[Marxism] Mumia Abu-Jamal: The Road From Oaxaca

Walter Lippmann walterlx at earthlink.net
Wed Nov 29 16:51:58 MST 2006

[Col. Writ. 11/9/06] Copyright 2006 Mumia Abu-Jamal

Several weeks ago, a long, dusty trail of thousands winded their way
from the southern city of Oaxaca, to the capital of Mexico City, some
800 kilometers (or over 250 miles) to support democracy, and demand the
removal of the governor, who got there through a stolen, and deeply
corrupt election.

The marchers, a motley crew of teachers, students, farmers, vendors, and
the like, made their tortuous way over mountain and valleys, through
slashing rains, blistering heat, and numbing cold, marching for 19 days,
to take their complaints to the seat of government.

The group, calling itself the Popular Assembly of the People of Oaxaca
(or APPO, the Spanish acronym for Asemblea Popular del Pueblo de
Oaxaca), has rocked Mexico with its strong, principled insistence that
elections be truly fair and free of corruption, and that the will of the
People be heard.

I've actually been reading about the events in Oaxaca for several weeks,
and every time I read about them, I thought of  Americans, who quietly
accepted the corrupt elections of 2000, and of 2004, like lambs being
led to shishkabobs.

For, the stolen elections of 2000 in Florida, and later 2004 in Ohio,
have done unprecedented damage to the very notion of democracy, and
shattered the faith of millions in the electoral process.

The people of Oaxaca, braving not just the natural elements, but the
political ones as well, indeed, the terrorism of the 'instruments of the
state' (police and military violence), have proven by their march and
protests that true democracy is deeply important to the people.

The APPO, which has sparked resistance throughout Mexico City, and in
other parts of the country, has created a political crisis in the
nation, by its fervent demand for the removal of Oaxaca governor, Ulises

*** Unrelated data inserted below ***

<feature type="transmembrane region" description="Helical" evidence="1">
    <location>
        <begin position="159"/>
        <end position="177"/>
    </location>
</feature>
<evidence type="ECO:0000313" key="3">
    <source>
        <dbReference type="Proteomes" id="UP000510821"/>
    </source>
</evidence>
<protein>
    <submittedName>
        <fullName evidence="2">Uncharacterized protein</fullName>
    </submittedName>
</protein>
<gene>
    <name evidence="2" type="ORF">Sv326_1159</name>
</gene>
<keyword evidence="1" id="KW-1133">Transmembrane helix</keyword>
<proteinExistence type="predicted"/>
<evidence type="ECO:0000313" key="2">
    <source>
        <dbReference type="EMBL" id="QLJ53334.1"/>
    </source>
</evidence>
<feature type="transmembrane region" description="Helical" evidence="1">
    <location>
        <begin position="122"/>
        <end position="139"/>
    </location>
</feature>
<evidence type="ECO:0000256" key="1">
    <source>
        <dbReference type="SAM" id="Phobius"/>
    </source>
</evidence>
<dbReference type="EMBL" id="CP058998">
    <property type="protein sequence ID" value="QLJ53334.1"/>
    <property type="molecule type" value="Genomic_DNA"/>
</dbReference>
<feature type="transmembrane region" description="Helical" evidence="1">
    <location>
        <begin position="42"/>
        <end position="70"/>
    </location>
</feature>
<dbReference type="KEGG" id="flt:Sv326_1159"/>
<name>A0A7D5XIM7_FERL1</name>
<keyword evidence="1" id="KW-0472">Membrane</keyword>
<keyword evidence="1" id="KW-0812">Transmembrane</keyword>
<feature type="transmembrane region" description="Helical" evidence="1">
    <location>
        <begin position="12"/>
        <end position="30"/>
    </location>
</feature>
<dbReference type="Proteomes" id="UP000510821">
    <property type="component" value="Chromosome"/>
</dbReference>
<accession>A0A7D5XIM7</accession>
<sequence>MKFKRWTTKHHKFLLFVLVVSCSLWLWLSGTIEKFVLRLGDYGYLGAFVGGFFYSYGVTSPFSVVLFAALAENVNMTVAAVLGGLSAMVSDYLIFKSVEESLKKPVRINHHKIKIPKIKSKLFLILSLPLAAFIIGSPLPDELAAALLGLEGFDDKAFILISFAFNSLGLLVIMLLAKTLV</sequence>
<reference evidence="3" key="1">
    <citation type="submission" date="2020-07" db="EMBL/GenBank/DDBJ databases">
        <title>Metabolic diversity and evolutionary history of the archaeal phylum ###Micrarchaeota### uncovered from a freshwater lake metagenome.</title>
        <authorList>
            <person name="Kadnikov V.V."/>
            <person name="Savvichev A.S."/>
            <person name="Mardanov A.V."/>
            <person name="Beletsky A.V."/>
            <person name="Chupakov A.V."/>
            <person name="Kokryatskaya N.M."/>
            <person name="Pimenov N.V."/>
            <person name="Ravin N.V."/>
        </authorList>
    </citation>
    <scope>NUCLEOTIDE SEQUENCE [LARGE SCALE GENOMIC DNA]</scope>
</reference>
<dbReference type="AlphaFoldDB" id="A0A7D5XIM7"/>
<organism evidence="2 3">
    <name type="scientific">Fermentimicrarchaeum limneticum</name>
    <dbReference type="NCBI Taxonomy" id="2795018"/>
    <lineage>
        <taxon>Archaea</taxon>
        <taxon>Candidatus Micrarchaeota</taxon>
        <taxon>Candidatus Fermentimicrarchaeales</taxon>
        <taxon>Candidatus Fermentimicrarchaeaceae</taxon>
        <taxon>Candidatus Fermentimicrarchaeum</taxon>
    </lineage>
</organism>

Ruiz, and the restoration of democracy.

The crisis arises from the fact that many of the country's political
parties are doing their damnedest to silence, derail, or intimidate the
people; for if they are successful (they fear) there will be two, three,
a dozen Oaxacas all across the country.

Oaxaca, although the poorest state in Mexico, and one with the largest
indigenous population, is inspiring people far and beyond its southern
Mexican borders.

The Oaxaca resistance was born in repression, when Governor Ruiz ordered
the police assault on the striking Oaxaca teachers' union in June.  The
teachers fought back, and within days, over 300,000 people gathered in a
mass march to support the union.  Out of that massive outpouring of
support came the APPO, the Popular Assembly.  The continuing crisis in
Mexico may push social forces to join the radicalizing efforts of the
APPO, or may open the door to the threatened terror of the 'instruments
of the state.'  To be frank, what began in repression may indeed end in
more repression; but that will not, nor could truly be the end.

That's because the forces that gave rise to APPO are still rumbling
barely beneath the surface, ready to emerge in another state, where
workers and the poor are struggling to resist the ravenous forces of

When the poor are treated poorly, when workers are poorly paid, the
conditions for resistance are already present.

And while the temptation of the State to use its brutal 'instruments'
may be strong, it's also very possible that it may spark more
resistance, deeper and broader.

Oaxaca is spreading like the wind, and the examples of popular and
indigenous resistance from Mexico, like the APPO, and the Zapatistas,
and various struggles from throughout Latin America, are spreading also.

The people of Oaxaca should be supported, not just with words, but with
similar organizing against flawed and corrupt elections, from folks all
over the world.

It should begin with the people of the U.S.

Copyright 2006 Mumia Abu-Jamal

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